Water Journal : Water Journal April 2011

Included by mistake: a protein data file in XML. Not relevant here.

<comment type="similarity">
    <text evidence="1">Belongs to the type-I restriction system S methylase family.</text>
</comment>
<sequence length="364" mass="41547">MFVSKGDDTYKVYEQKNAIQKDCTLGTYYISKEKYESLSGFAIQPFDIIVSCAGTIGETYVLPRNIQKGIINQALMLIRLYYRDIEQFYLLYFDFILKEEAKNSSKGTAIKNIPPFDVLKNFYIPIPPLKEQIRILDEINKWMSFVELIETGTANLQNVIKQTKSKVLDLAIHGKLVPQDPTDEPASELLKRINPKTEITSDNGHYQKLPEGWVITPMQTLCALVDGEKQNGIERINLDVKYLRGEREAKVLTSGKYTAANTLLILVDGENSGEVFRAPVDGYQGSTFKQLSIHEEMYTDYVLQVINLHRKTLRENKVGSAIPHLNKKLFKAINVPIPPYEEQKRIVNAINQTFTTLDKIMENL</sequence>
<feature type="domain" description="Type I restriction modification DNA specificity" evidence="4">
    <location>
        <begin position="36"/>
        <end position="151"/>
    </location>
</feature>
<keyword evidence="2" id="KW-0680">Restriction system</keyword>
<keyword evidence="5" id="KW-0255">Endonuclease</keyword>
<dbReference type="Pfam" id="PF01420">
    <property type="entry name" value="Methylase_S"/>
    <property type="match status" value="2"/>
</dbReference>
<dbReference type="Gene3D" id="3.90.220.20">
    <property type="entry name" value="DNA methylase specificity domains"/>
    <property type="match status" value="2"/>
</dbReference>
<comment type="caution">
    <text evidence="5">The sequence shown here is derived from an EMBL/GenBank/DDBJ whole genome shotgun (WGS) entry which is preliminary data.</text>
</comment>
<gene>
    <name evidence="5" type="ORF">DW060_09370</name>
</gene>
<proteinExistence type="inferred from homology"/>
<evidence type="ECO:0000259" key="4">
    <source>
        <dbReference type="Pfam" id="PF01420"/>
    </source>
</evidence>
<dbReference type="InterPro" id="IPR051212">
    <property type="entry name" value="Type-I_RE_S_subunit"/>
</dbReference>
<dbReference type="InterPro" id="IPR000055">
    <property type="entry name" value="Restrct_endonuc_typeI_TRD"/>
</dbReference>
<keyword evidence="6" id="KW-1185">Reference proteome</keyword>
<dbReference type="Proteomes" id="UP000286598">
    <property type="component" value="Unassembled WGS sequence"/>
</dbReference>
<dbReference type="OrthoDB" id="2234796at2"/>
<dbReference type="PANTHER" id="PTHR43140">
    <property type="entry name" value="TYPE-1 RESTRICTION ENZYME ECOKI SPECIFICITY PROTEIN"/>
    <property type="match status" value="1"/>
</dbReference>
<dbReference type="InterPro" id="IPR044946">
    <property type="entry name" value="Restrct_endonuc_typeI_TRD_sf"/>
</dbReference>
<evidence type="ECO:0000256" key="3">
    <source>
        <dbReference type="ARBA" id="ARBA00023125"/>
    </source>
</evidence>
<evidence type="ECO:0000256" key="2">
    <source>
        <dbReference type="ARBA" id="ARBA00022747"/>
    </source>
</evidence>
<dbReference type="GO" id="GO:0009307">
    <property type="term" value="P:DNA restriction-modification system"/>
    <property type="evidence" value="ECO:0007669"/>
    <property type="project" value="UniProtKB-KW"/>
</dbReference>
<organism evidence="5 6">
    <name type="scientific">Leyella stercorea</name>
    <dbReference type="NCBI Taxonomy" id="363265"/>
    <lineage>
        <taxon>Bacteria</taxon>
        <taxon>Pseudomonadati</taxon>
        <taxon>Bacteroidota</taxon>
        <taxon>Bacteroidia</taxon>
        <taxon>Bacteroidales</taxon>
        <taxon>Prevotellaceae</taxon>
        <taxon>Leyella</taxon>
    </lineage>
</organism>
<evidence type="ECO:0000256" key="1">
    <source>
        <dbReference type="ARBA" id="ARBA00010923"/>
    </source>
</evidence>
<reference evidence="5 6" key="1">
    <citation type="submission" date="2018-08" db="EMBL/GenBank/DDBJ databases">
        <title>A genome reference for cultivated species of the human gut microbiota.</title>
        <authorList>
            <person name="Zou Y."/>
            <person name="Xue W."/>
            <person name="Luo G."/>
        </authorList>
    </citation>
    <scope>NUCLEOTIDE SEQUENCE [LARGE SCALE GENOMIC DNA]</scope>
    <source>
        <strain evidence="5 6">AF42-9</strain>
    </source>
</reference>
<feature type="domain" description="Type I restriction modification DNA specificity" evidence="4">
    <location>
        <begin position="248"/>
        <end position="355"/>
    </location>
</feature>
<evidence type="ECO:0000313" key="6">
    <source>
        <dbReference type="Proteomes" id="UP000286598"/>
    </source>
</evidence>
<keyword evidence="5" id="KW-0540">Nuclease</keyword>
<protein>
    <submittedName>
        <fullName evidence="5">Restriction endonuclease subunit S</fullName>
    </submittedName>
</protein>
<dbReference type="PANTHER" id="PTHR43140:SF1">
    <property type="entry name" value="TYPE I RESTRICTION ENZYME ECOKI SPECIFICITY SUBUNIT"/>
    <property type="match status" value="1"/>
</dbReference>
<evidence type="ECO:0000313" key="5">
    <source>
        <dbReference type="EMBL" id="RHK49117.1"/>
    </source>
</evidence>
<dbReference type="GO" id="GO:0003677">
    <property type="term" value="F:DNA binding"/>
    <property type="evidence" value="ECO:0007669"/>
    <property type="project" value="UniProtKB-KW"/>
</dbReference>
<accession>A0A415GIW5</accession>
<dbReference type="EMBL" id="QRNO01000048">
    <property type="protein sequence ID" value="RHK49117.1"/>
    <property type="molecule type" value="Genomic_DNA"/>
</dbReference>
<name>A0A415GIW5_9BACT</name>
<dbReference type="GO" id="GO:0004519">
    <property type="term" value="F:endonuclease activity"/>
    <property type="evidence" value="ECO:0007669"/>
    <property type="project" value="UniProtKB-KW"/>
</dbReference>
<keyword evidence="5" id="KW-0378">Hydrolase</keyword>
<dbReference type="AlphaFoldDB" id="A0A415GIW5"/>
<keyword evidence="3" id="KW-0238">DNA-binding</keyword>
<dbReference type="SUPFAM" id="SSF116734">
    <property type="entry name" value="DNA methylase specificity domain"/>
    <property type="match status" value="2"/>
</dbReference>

refereed paper stormwater use water APRIL 2011 127 Quality and Yield The works associated with the demonstration of the roof water harvesting principle in Warrnambool have currently progressed to a stage where 11 houses are connected. Water from the tiled roofs of these houses gravitates to a sump where it collects before being pumped over the bank into the storage (Brierly Basin). This has allowed water quality testing and the volumes collected to be measured. Preliminary data is provided in Figures 1 to 10. As expected, the colour and turbidity are lower for the rainwater than the river water, as are aluminium, iron and TDS. Total alkalinity and pH are higher, probably due to the carbonates leaching out of the new concrete sump. Given the softness of the Gellibrand water, this will improve the water chemistry for subsequent treatment. E. coli is of a similar magnitude for both (except for one sample), but the total plate count and total coliforms are significantly higher for the roof water samples than the storage. The samples are taken from within the sump where water can sit for some time if it has not been raining. Once pumped into the open storage it mixes with the rest of the raw water and is exposed to sunlight before being pumped to the water treatment plant. The variability on counts within the open storage is consistent with historic variability, indicating the roof water coming into the storage is not having a detrimental impact on the raw water quality. A number of samples have been tested for a suite of trace metals and other less common parameters. Lead, copper, cadmium, chromium and antinomy are all at levels equivalent to the raw water. Zinc is a little higher than the raw water, but two orders of magnitude below the drinking water limits. In the two roof samples tested, fluoride was measured at 0.36mg/L and 0.05mg/L compared to 0.05mg/L in the storage, but still well below the 1.5mg/L limit. Figure 11 shows the cumulative measured volumes harvested from the 11 roofs that were connected to the sump in June 2010 compared to the cumulative estimated demand of these properties based on 2009 meter reads. As expected, the harvested volume outstripped demand during the wetter/colder months of the year, but continued to do so during the current wetter than normal summer. The surplus is being utilised by other Warrnambool customers, resulting in less water supplied from the Gellibrand River. Legislation and responsibility Legislative responsibility for stormwater in Victoria rests with municipal councils, meaning that without the support of the Council, Wannon Water could not have pursued this water harvesting initiative. The Council will nominate the "legal point of discharge" for roof water as the roof water harvesting pipe connection point; and for surface water runoff, the kerb or stormwater connection point. Should a landowner want to install their own tank, they are still able to do so, but the overflow from the tank will need to be connected to the roof water harvesting connection point. The Victorian Safe Drinking Water Act (2003) requires Wannon Water to have a Risk Management Plan for this new water source. No significant risks were identified that could not be addressed through the design of the system. As with other raw water supplies, Wannon Water will be monitoring the water quality of this source of water to quickly identify if the quality poses a risk to the supply. Cross-connection risk will be managed by Wannon Water inspecting the connection to the roof water harvesting system, the connection to the sewer and the connection to the stormwater system. Wannon Water will also assume responsibility for the roof water harvesting network. Screening of leaves and other matter collected in gutters will be done at the Wannon Water storage, rather than expecting landowners to undertake any more maintenance of their gutters than they currently do. Flyers will be sent out regularly to remind landowners that water is being harvested from their roof and treated to form part of the drinking water supply for Warrnambool. By living in this area, they are part of a more sustainable city. Wannon Water is working with the Warrnambool City Council to make the installation of the roof water collection network a requirement of all development within this catchment -- similar to recycled water systems (3rd pipe networks) in other towns. It is supported by Section 56.07 of the Victorian Planning Schemes -- Integrated Water Management. The Toolkit With the aid of Federal funding from the "Water for the Future Program", a Toolkit has been developed to assist in assessing the financial viability of roof water harvesting systems within Australia and allow quick comparisons with other potential water supply sources. The term 'roof water harvesting system' refers to the infrastructure required to collect rainwater from individual rooftops, typically within a new residential subdivision, and then transfer, store and/ or treat this water before it is added to the town's drinking water supply. The Toolkit allows a roof water harvesting system to be defined in terms of the collection system, transfer pipelines, storage basins and a treatment plant through entering a number of key parameters. Estimates of the capital and operating costs associated with the construction and operation of the roof water harvesting system are then calculated and a time-series simulation is run to estimate the volume of water harvested by the system annually. 710mm polyethylene pipeline ready for laying to convey water (under pressure) from the subdivision to the storage basin. Figure 11: Supply and demand to date.
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